Saturday, September 20, 2014

After Uitkomst (The Battle of Uitkomst Part XI)

For the price of one man killed and four others wounded out of Oberleutant Richard Volkmann's small force at Uitkomst, the Herero were deprived of several important leaders along with at least 23 fighters killed and an untold number of others injured.  Mbatona of Osendema was dead, and so was Kamaihamagoani of Waterberg.  An unidentified war commander who wore a large white ostrich feather in his hat also lay dead, and if as J Conrad Rust and Paul Rohrbach state he had been dispatched by Samuel Maharero from Okahandja to coordinate the fighting in the North, this was an especially hard blow.

The German Generalstab history says that the surviving Hereros who had fought with Mbatona went south to the Waterburg and no longer troubled the district, but the District was hardly pacified.  At the same time that Volkmann fought at Uitkomst, the small military post at Otjituuo to the East of Grootfontein on the Omuramba Omatako was attacked and overrun by a force said to have been just as large as Mbatona's and all but one of its four defenders were slain.  Two more German farmers to the North of Grootfontein were killed.  Later in the month, the fort at Namutoni (Amutoni) was attacked by an estimated 500 Ovambos from Ndonga under Chief Nehale lya Mpingana's war leader Shivute (Shute), the only incident in which the Ovambo actively participated in the war.

It took several weeks for things to settle down, but small raids on isolated farms continued to be a problem and Volkmann's responsibilities as District commander kept him occupied with patrols and police work and at least one more skirmish while the crisis continued to escalate to the South in the heart of Hereroland.  His  courage and leadership in a backwater of the conflict did not capture the attention of the public, and while he did command one of the six detachments under General von Trotha during the Waterberg campaign, this was the result of his being senior to Oberleutnant von Z├╝low who had been sent to reenforce the Grootfontein district that June with the 3rd Feldkompagnie, a half battery of field guns and a marine section with two machine guns.

Volkmann had just four officers in his 200 man Abteilung at Waterberg, and was responsible for
keeping the Hereros from breaking out to the North.  Under his direction, Lieutenant Auer mounted a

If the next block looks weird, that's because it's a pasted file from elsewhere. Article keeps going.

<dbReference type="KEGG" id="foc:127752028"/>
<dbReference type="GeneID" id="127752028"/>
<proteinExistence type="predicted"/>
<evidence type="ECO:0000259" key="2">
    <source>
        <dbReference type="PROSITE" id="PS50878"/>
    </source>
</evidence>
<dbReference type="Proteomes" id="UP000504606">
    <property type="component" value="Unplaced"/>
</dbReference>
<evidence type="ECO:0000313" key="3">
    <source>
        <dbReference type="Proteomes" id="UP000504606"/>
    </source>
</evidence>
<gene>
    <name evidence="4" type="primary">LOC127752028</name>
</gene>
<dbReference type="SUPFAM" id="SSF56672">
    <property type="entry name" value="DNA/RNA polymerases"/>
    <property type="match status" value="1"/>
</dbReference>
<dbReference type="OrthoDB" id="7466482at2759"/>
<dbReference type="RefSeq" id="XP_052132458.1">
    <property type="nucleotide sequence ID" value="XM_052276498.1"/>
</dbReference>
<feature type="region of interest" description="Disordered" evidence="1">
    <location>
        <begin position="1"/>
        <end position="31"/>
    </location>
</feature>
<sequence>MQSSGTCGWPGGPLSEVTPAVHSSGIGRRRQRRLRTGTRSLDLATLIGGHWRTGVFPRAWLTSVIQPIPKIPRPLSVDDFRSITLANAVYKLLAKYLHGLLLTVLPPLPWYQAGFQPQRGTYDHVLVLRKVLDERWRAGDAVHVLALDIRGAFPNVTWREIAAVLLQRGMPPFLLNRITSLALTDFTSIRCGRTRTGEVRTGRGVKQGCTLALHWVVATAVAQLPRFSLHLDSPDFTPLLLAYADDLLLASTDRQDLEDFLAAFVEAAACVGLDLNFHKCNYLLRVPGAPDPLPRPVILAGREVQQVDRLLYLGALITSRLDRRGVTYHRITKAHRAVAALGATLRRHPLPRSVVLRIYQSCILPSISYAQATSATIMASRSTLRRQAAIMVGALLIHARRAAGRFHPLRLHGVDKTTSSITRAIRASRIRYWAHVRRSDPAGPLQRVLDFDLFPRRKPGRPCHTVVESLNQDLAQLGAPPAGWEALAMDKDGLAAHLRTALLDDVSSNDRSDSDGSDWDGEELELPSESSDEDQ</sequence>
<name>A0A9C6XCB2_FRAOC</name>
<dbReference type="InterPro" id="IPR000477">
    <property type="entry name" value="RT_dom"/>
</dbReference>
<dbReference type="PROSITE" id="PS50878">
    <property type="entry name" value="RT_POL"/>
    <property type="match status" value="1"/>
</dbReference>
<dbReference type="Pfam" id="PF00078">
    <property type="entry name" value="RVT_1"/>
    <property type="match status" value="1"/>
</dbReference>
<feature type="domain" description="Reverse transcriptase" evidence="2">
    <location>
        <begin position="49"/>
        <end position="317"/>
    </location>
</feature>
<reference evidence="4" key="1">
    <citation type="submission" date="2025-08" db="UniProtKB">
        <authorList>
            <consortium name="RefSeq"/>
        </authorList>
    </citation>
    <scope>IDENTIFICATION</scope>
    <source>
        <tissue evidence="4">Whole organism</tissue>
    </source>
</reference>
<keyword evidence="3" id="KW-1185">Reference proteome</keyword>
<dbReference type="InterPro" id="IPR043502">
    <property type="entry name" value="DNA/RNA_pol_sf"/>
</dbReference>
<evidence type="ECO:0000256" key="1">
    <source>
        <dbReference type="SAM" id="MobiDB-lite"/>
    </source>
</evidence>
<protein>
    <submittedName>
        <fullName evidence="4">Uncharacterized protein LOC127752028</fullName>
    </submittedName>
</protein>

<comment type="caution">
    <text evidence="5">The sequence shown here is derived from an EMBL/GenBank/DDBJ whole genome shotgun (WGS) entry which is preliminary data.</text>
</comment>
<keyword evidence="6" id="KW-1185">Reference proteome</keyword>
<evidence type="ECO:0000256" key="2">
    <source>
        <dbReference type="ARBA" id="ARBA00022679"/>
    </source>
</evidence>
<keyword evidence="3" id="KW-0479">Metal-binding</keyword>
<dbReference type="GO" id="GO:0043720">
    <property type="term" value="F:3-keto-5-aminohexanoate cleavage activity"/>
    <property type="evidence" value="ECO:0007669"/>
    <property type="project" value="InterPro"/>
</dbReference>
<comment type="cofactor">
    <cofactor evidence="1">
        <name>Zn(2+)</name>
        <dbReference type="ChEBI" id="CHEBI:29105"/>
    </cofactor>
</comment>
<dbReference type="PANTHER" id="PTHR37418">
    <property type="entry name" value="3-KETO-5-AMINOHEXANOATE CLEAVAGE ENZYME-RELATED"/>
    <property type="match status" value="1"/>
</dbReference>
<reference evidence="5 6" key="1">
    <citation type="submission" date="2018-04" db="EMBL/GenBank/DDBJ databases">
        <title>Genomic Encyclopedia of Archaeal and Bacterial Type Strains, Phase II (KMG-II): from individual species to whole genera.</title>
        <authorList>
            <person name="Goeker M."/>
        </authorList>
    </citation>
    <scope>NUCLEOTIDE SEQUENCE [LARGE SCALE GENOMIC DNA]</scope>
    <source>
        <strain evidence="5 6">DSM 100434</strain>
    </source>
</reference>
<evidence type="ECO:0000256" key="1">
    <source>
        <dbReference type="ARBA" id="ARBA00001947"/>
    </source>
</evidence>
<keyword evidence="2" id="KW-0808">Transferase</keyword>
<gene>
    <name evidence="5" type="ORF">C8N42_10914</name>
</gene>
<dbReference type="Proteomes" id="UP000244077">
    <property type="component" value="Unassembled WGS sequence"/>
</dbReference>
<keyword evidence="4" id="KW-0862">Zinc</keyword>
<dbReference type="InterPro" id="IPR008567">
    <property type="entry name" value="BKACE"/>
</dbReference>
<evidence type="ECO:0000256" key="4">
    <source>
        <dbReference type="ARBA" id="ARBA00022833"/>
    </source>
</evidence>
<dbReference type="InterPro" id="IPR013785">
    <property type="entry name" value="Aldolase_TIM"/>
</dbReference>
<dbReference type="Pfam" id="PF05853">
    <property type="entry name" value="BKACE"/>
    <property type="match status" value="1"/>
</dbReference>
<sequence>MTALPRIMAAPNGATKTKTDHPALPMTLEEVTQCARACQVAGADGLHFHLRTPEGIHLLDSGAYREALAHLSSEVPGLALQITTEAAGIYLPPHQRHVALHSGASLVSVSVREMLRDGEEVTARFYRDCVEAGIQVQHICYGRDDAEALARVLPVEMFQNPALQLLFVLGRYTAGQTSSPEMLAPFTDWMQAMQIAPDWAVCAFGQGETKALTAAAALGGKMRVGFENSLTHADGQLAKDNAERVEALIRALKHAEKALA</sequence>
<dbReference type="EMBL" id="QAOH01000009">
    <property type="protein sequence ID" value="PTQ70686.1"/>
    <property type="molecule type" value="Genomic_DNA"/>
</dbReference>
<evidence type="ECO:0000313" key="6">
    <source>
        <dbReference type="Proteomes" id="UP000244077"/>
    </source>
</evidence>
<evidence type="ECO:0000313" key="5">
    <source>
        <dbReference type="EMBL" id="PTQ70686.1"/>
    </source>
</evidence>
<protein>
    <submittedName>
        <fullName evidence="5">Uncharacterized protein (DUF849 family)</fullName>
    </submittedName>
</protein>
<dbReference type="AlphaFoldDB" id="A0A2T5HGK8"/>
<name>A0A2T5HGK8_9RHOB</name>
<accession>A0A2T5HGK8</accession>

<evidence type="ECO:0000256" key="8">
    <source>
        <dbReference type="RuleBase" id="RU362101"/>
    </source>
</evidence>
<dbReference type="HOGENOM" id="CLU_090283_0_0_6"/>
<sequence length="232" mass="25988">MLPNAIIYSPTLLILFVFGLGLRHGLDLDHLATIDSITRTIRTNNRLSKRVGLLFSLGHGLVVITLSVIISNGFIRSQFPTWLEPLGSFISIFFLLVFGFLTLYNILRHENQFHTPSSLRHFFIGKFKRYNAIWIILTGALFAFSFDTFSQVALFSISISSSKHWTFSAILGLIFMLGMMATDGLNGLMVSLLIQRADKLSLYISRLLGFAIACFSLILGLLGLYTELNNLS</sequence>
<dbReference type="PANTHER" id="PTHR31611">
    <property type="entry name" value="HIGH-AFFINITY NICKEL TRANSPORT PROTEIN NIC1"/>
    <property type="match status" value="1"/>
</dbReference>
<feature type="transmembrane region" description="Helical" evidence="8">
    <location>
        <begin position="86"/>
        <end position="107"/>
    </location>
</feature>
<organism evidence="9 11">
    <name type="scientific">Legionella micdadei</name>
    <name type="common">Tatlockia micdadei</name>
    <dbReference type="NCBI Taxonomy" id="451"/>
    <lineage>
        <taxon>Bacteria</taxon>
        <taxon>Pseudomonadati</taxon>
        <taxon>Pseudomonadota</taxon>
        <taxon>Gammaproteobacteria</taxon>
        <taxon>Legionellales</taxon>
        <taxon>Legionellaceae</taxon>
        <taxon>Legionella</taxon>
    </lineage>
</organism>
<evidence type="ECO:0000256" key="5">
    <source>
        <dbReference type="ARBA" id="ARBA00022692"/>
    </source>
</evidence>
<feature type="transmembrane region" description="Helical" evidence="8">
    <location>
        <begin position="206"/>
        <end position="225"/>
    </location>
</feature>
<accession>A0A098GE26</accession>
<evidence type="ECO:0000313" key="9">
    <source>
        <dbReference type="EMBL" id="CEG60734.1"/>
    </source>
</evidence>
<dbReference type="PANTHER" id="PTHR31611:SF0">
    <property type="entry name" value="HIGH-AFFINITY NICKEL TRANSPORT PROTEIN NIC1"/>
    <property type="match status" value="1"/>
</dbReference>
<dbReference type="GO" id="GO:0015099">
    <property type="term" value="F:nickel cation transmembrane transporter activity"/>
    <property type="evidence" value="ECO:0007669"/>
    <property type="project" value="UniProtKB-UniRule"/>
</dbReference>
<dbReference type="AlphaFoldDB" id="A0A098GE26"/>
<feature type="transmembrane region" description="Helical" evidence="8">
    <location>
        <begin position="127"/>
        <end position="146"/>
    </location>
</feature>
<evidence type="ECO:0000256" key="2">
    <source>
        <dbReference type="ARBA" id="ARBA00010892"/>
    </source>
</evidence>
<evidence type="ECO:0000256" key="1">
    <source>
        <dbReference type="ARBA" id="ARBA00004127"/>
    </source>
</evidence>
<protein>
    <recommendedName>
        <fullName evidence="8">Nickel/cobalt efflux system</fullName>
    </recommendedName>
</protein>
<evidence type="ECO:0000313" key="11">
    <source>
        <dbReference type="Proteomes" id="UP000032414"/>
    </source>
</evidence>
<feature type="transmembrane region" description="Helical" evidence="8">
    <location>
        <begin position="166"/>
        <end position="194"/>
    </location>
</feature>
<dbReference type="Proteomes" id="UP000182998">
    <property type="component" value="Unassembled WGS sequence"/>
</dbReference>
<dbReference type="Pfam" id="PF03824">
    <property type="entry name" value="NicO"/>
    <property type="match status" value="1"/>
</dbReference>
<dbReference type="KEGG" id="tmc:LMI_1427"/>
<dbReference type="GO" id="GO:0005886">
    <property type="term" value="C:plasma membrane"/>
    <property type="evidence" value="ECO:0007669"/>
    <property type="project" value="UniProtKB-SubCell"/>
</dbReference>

heliograph unit on the summit of the Plateau overlooking the batteground, which enabled the separate German sections to communicate more effectively.  He was part of the pursuit of the Herero into the Omaheke, coordinating with Maj. von Estorff's section.  He subsequently served in the south against the Nama, having been promoted to Hauptmann, and was instrumental in capturing the Bethanie leader Cornelius Fredericks for which he received the thanks of the Kaiser.

While his distinguished service and accomplishments were worthy of high recognition, his military decorations were modest.  He received the Order of the Red Eagle with swords, IV class, which granted the lowest level of nobility, and the Order of the Prussian Crown III and IV Class with swords, while contemporaries like Viktor Franke who exhibited similar traits of personal courage and intrepidity received far greater honors.  It is unclear whether Volkmann felt slighted in his service after returning to Germany in 1905, but he served honorably during the First World War, commanding in Bucharest in 1916, and received the Iron Cross I and II class.

Paul Rohrbach remained close friends with Volkmann and served for several months as a war volunteer.  In addition to providing the only firsthand accounts that are available for thre Bsttle of Uitkomst, he was made responsible for claims for compensation from the German government for war damage and losses suffered by settlers in Southwest Africa.

Landwehrman Wilhelm Halberstadt established two farms in Grootfontein beginning in 1905 and his descendants live there still.   There was a German farm at Osondema, too, where Mbatona's people had been dispossessed. Two of Mbatona's men who fought with him at Uitkomst, Kanjemi and Kandiapu, survived the war and established a stronghold in the Omaheke, remaining outside German control and using the Omuramba network to raid German farms.  Both were had prior service as police or native soldiers (possibly in South Africa) and Kanjema was known as 'the Captain of the Sandfeld.'  They remained outlawed and at large, providing a refuge for other survivors who tried to remain outside the brutal farm labor system that governed the lives of the defeated Herero in Southwest Africa. It was not until 1911 when their location was betrayed and they were captured by the Germans.  Kanjema was executed n secret on orders of the Governor,, and Kandiapua was beaten to death while a prisoner in Swakopmund awaiting transportation to German Kamerun.

As for the Boer farm Uitkomst, by 1910 it had been divided in two, with Klein Uitkomst comprising the southern part of the original farm.  During South African rule these two farms and a small third property that extended to the Otavi Mountains became a government Agricultural Research station.  In 2009, the Ministry of Lands and Resettlement of independent Namibia acquired Uitkomst as land for the Hai||om "San" or "Bushmen", its original indigenous inhabitants.

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